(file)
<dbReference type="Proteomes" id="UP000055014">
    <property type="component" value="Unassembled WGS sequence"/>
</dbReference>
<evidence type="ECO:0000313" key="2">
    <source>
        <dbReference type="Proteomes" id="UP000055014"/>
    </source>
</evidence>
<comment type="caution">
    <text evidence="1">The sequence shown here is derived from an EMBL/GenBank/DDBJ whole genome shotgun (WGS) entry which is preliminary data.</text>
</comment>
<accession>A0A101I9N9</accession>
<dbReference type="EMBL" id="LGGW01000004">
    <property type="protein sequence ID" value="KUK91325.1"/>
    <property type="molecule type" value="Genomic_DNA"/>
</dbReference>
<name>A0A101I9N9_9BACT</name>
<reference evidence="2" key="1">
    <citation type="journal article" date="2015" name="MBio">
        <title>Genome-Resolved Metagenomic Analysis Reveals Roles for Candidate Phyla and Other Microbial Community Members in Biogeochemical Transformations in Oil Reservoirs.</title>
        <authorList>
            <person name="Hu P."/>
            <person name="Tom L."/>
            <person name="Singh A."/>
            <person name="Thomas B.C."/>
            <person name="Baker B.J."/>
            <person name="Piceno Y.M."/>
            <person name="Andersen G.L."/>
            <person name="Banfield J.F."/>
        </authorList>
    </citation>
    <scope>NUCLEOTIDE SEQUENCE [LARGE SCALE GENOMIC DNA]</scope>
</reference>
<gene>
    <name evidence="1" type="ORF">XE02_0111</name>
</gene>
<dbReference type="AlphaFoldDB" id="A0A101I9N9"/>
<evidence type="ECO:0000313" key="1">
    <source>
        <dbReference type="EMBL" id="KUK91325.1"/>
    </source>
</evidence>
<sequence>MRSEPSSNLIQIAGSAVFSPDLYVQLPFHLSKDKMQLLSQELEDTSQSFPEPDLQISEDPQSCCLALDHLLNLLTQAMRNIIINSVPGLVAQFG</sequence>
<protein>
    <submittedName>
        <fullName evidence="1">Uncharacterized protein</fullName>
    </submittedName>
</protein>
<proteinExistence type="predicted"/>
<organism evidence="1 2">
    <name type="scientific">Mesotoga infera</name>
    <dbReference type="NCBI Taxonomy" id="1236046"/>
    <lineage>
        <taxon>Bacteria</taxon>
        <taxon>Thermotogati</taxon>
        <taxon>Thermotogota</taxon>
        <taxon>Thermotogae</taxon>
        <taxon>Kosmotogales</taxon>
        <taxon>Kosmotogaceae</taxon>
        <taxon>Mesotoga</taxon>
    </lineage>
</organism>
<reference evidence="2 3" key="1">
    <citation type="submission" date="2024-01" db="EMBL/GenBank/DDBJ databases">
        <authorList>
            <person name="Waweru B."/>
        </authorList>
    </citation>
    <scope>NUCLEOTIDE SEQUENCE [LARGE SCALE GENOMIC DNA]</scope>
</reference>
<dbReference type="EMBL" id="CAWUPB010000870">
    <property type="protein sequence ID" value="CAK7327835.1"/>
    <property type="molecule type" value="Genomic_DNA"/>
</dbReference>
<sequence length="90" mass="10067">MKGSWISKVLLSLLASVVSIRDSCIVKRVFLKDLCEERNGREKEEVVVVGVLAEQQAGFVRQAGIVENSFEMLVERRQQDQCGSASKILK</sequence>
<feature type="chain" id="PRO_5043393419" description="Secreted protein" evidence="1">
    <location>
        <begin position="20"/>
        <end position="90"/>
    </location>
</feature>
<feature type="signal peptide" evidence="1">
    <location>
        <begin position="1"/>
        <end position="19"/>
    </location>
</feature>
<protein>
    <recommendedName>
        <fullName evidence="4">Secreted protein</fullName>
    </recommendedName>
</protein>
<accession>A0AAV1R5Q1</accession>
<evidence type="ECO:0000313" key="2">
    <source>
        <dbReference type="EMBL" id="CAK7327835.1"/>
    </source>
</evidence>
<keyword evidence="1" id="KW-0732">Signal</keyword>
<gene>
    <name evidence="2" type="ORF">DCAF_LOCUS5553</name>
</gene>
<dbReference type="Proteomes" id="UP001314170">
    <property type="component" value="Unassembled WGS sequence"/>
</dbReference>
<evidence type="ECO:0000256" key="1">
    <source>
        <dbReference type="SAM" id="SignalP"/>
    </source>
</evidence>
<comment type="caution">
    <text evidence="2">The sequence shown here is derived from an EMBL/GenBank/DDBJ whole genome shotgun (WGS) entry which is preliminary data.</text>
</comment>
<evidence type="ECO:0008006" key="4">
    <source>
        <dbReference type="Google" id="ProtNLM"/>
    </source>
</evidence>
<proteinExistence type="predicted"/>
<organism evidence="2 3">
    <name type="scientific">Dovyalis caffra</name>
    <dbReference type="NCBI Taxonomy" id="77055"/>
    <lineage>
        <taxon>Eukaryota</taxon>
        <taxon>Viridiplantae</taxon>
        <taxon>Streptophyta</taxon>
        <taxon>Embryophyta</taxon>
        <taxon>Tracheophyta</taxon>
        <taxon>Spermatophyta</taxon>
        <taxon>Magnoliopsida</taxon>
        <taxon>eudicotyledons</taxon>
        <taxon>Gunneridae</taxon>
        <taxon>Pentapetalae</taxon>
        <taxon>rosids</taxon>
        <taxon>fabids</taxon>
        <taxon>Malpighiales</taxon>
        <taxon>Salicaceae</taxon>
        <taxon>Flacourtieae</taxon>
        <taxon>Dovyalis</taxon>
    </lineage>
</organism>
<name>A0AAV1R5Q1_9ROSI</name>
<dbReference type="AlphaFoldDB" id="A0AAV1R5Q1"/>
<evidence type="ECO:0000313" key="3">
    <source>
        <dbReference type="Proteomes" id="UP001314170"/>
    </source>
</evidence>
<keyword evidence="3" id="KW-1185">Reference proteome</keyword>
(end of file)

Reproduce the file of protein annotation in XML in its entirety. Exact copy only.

<dbReference type="Proteomes" id="UP000055014">
    <property type="component" value="Unassembled WGS sequence"/>
</dbReference>
<evidence type="ECO:0000313" key="2">
    <source>
        <dbReference type="Proteomes" id="UP000055014"/>
    </source>
</evidence>
<comment type="caution">
    <text evidence="1">The sequence shown here is derived from an EMBL/GenBank/DDBJ whole genome shotgun (WGS) entry which is preliminary data.</text>
</comment>
<accession>A0A101I9N9</accession>
<dbReference type="EMBL" id="LGGW01000004">
    <property type="protein sequence ID" value="KUK91325.1"/>
    <property type="molecule type" value="Genomic_DNA"/>
</dbReference>
<name>A0A101I9N9_9BACT</name>
<reference evidence="2" key="1">
    <citation type="journal article" date="2015" name="MBio">
        <title>Genome-Resolved Metagenomic Analysis Reveals Roles for Candidate Phyla and Other Microbial Community Members in Biogeochemical Transformations in Oil Reservoirs.</title>
        <authorList>
            <person name="Hu P."/>
            <person name="Tom L."/>
            <person name="Singh A."/>
            <person name="Thomas B.C."/>
            <person name="Baker B.J."/>
            <person name="Piceno Y.M."/>
            <person name="Andersen G.L."/>
            <person name="Banfield J.F."/>
        </authorList>
    </citation>
    <scope>NUCLEOTIDE SEQUENCE [LARGE SCALE GENOMIC DNA]</scope>
</reference>
<gene>
    <name evidence="1" type="ORF">XE02_0111</name>
</gene>
<dbReference type="AlphaFoldDB" id="A0A101I9N9"/>
<evidence type="ECO:0000313" key="1">
    <source>
        <dbReference type="EMBL" id="KUK91325.1"/>
    </source>
</evidence>
<sequence>MRSEPSSNLIQIAGSAVFSPDLYVQLPFHLSKDKMQLLSQELEDTSQSFPEPDLQISEDPQSCCLALDHLLNLLTQAMRNIIINSVPGLVAQFG</sequence>
<protein>
    <submittedName>
        <fullName evidence="1">Uncharacterized protein</fullName>
    </submittedName>
</protein>
<proteinExistence type="predicted"/>
<organism evidence="1 2">
    <name type="scientific">Mesotoga infera</name>
    <dbReference type="NCBI Taxonomy" id="1236046"/>
    <lineage>
        <taxon>Bacteria</taxon>
        <taxon>Thermotogati</taxon>
        <taxon>Thermotogota</taxon>
        <taxon>Thermotogae</taxon>
        <taxon>Kosmotogales</taxon>
        <taxon>Kosmotogaceae</taxon>
        <taxon>Mesotoga</taxon>
    </lineage>
</organism>
<reference evidence="2 3" key="1">
    <citation type="submission" date="2024-01" db="EMBL/GenBank/DDBJ databases">
        <authorList>
            <person name="Waweru B."/>
        </authorList>
    </citation>
    <scope>NUCLEOTIDE SEQUENCE [LARGE SCALE GENOMIC DNA]</scope>
</reference>
<dbReference type="EMBL" id="CAWUPB010000870">
    <property type="protein sequence ID" value="CAK7327835.1"/>
    <property type="molecule type" value="Genomic_DNA"/>
</dbReference>
<sequence length="90" mass="10067">MKGSWISKVLLSLLASVVSIRDSCIVKRVFLKDLCEERNGREKEEVVVVGVLAEQQAGFVRQAGIVENSFEMLVERRQQDQCGSASKILK</sequence>
<feature type="chain" id="PRO_5043393419" description="Secreted protein" evidence="1">
    <location>
        <begin position="20"/>
        <end position="90"/>
    </location>
</feature>
<feature type="signal peptide" evidence="1">
    <location>
        <begin position="1"/>
        <end position="19"/>
    </location>
</feature>
<protein>
    <recommendedName>
        <fullName evidence="4">Secreted protein</fullName>
    </recommendedName>
</protein>
<accession>A0AAV1R5Q1</accession>
<evidence type="ECO:0000313" key="2">
    <source>
        <dbReference type="EMBL" id="CAK7327835.1"/>
    </source>
</evidence>
<keyword evidence="1" id="KW-0732">Signal</keyword>
<gene>
    <name evidence="2" type="ORF">DCAF_LOCUS5553</name>
</gene>
<dbReference type="Proteomes" id="UP001314170">
    <property type="component" value="Unassembled WGS sequence"/>
</dbReference>
<evidence type="ECO:0000256" key="1">
    <source>
        <dbReference type="SAM" id="SignalP"/>
    </source>
</evidence>
<comment type="caution">
    <text evidence="2">The sequence shown here is derived from an EMBL/GenBank/DDBJ whole genome shotgun (WGS) entry which is preliminary data.</text>
</comment>
<evidence type="ECO:0008006" key="4">
    <source>
        <dbReference type="Google" id="ProtNLM"/>
    </source>
</evidence>
<proteinExistence type="predicted"/>
<organism evidence="2 3">
    <name type="scientific">Dovyalis caffra</name>
    <dbReference type="NCBI Taxonomy" id="77055"/>
    <lineage>
        <taxon>Eukaryota</taxon>
        <taxon>Viridiplantae</taxon>
        <taxon>Streptophyta</taxon>
        <taxon>Embryophyta</taxon>
        <taxon>Tracheophyta</taxon>
        <taxon>Spermatophyta</taxon>
        <taxon>Magnoliopsida</taxon>
        <taxon>eudicotyledons</taxon>
        <taxon>Gunneridae</taxon>
        <taxon>Pentapetalae</taxon>
        <taxon>rosids</taxon>
        <taxon>fabids</taxon>
        <taxon>Malpighiales</taxon>
        <taxon>Salicaceae</taxon>
        <taxon>Flacourtieae</taxon>
        <taxon>Dovyalis</taxon>
    </lineage>
</organism>
<name>A0AAV1R5Q1_9ROSI</name>
<dbReference type="AlphaFoldDB" id="A0AAV1R5Q1"/>
<evidence type="ECO:0000313" key="3">
    <source>
        <dbReference type="Proteomes" id="UP001314170"/>
    </source>
</evidence>
<keyword evidence="3" id="KW-1185">Reference proteome</keyword>